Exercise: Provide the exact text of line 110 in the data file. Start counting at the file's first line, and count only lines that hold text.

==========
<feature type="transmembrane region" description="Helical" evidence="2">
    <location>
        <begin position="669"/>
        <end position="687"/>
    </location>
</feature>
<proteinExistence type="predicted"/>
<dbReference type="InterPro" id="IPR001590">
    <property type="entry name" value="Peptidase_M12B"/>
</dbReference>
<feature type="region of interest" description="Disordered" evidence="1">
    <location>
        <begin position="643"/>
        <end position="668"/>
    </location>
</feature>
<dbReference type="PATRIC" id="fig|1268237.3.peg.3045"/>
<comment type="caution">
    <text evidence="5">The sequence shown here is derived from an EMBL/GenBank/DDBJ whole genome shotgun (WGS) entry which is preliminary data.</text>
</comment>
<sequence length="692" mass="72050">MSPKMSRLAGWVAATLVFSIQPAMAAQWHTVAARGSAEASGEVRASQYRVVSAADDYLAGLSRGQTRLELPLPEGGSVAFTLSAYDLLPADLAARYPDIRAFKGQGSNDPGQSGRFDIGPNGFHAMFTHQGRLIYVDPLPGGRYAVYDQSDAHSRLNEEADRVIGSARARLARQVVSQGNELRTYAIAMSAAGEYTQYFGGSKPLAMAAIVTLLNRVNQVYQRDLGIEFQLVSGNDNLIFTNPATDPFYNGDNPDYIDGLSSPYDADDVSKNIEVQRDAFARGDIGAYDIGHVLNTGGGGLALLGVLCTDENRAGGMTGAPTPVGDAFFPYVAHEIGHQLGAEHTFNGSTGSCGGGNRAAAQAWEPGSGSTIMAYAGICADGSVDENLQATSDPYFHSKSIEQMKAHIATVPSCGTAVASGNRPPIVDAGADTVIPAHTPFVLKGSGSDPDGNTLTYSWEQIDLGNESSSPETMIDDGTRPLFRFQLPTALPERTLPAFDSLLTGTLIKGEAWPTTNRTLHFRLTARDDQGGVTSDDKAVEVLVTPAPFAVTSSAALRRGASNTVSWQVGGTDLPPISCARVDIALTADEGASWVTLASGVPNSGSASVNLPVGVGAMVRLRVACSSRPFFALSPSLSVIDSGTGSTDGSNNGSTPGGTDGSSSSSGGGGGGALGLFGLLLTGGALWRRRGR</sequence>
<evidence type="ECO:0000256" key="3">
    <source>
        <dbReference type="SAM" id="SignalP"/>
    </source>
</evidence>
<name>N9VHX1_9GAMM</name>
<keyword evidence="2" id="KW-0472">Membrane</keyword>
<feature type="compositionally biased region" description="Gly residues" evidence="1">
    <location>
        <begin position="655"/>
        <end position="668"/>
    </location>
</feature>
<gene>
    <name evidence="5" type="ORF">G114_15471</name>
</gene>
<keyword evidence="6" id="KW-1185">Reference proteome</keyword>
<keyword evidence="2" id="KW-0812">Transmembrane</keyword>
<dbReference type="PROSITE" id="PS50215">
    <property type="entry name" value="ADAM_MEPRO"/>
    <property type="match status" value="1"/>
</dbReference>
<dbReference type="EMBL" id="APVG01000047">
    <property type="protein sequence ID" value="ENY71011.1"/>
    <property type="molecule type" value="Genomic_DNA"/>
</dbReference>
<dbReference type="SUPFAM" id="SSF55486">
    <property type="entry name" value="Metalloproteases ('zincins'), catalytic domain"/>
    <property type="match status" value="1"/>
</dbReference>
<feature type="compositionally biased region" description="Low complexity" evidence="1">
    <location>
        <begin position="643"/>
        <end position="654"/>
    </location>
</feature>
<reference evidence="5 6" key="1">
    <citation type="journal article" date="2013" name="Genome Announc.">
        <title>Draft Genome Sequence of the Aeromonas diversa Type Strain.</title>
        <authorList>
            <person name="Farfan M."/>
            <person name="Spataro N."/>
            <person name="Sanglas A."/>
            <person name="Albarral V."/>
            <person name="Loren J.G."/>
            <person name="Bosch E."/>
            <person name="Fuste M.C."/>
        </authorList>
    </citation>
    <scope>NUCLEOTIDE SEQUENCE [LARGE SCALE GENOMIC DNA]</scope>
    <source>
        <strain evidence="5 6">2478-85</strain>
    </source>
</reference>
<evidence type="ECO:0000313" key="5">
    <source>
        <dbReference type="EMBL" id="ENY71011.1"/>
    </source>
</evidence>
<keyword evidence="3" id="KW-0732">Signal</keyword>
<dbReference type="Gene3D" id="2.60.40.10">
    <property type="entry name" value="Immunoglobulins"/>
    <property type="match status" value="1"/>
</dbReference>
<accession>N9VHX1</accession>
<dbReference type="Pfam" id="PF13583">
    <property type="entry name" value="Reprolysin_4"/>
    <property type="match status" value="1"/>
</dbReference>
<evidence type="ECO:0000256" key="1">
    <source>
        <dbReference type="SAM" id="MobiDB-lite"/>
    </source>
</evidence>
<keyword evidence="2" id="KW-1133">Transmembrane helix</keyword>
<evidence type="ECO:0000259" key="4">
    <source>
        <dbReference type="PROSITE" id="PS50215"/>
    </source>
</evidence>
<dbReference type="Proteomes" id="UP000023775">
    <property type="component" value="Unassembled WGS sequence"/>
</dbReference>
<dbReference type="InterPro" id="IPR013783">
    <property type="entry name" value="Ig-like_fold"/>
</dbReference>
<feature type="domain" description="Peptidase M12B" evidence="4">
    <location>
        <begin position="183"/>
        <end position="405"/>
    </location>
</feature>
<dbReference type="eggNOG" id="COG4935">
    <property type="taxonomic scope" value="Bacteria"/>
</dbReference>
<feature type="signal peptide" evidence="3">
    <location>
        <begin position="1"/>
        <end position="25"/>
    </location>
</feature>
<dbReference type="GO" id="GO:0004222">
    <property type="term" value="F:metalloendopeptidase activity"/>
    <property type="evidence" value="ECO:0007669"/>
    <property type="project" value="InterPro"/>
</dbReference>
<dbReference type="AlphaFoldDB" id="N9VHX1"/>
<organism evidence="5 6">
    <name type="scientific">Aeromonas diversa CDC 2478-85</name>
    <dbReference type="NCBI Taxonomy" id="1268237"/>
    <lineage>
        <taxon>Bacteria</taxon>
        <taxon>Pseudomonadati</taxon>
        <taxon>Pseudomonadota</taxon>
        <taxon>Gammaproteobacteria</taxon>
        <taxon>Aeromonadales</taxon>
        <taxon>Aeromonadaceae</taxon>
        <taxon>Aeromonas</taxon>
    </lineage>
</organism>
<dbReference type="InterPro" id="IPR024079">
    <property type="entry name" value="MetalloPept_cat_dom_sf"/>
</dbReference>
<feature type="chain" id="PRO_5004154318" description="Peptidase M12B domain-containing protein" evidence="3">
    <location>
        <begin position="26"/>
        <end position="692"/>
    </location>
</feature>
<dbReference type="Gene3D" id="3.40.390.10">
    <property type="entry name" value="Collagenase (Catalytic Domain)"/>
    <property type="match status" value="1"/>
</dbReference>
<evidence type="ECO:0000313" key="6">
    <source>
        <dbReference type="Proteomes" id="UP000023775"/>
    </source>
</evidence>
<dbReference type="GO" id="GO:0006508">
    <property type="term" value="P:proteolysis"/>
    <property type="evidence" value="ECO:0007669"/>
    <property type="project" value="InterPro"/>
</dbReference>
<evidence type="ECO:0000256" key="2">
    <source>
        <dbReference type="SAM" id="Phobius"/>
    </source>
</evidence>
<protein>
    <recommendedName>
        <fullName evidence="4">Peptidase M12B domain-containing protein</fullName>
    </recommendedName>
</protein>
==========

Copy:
        <begin position="183"/>